I remember being in a state of confusion because I saw dishes being made and plated without hearing them ever being ordered. I saw grilled fish and sautéed scallops being left unattended yet were flipped at the perfect time. Yes, the cooks feel the scallops for doneness, and, yes, they check for the correct caramelization or grill marks, but, for the most part (according to Ryan), “you just know”. I’d like to know if there’s an internal buzzer that sounds every time a steak is ready to be removed from the oven or the pasta is al dente. It’s now getting to the point that, I believe, if you were grilling steak miles away, Ryan would be informed that the steak had reached medium-rare.

The system is very organized. When an order comes in, chef JG or chef Dane relays the order into the walkie-talkie. Forexample “order simple salmon”, “order two tuna”, or “order two steaks, medium”. The cooks get everything ready so that when the chef says “Drop two tuna”, it can be quickly seared and served. Another phrase—which took me a while to understand—is “all day”. When JG says “two scallops all day”, he means that Ryan only needs to be making the scallops at that point in time.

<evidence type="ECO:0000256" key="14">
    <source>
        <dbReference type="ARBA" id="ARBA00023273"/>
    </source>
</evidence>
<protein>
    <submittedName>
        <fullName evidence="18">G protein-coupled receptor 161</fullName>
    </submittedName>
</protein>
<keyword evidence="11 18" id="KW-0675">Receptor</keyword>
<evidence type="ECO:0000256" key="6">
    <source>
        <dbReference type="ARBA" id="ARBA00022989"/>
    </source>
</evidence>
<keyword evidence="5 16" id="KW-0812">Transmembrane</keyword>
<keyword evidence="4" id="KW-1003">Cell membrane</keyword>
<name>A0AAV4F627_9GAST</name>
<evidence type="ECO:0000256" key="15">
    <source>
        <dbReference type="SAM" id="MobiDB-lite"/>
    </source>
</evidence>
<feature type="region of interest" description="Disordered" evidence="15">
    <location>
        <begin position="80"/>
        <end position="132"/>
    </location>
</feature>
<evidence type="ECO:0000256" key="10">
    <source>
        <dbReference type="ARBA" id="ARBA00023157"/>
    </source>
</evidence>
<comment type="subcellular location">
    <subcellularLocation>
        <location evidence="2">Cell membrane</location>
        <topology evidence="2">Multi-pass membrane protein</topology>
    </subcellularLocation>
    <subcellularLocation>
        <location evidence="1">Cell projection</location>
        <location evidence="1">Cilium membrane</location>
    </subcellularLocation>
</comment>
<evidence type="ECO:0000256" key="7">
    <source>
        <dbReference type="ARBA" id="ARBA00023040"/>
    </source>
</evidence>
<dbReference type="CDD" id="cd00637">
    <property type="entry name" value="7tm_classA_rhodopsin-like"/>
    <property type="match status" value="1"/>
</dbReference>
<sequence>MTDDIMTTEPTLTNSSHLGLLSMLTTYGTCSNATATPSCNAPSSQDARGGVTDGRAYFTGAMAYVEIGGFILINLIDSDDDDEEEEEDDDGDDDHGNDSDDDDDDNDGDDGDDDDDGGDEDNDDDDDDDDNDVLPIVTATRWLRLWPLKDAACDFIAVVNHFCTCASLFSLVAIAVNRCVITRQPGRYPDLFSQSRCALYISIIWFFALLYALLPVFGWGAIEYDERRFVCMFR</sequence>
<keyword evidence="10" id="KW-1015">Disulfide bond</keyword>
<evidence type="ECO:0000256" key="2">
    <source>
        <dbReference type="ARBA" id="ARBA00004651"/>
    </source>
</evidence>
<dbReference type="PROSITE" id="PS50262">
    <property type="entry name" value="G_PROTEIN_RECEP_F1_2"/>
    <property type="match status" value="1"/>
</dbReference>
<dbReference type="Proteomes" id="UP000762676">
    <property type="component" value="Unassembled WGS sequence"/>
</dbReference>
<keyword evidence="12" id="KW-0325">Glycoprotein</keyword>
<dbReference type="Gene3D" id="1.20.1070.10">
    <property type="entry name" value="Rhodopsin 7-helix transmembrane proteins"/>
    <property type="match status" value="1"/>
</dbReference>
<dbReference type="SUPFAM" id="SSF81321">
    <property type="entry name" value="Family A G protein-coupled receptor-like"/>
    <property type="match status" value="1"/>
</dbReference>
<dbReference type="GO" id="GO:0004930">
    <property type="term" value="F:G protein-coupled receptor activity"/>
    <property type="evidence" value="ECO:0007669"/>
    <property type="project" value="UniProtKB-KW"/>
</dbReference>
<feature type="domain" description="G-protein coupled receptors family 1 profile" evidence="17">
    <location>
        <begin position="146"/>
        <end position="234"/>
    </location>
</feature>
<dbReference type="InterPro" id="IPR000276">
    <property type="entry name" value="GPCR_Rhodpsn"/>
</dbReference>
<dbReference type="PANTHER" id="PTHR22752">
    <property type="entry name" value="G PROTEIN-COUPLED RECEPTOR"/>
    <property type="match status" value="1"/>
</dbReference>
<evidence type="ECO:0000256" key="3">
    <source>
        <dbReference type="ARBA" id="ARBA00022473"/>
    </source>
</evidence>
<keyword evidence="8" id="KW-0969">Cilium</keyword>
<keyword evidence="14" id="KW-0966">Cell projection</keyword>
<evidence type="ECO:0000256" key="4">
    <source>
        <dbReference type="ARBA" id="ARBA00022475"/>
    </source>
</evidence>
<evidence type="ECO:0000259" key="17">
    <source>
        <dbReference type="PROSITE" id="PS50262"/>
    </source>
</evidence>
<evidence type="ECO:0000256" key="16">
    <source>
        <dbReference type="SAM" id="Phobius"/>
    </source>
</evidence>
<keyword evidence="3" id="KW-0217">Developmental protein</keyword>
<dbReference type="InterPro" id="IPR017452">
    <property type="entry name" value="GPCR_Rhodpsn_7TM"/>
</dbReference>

My favorite dish that Ryan makes involves braised gem lettuce, gnocchi, sautéed scallops, sage brown butter sauce, and bacon. He also makes pepper crusted steak with mushrooms, roma beans, and onion rings. His “Lobster App” is steamed clams with homemade pasta in a creamy tarragon tomato sauce with poached lobster and fava beans. However, the dish that I want to try most is the tuna encrusted with cumin, cocoa nibs, pepper and sea salt, served rare over a corn-meal tortilla, mole, chayote relish and guacamole.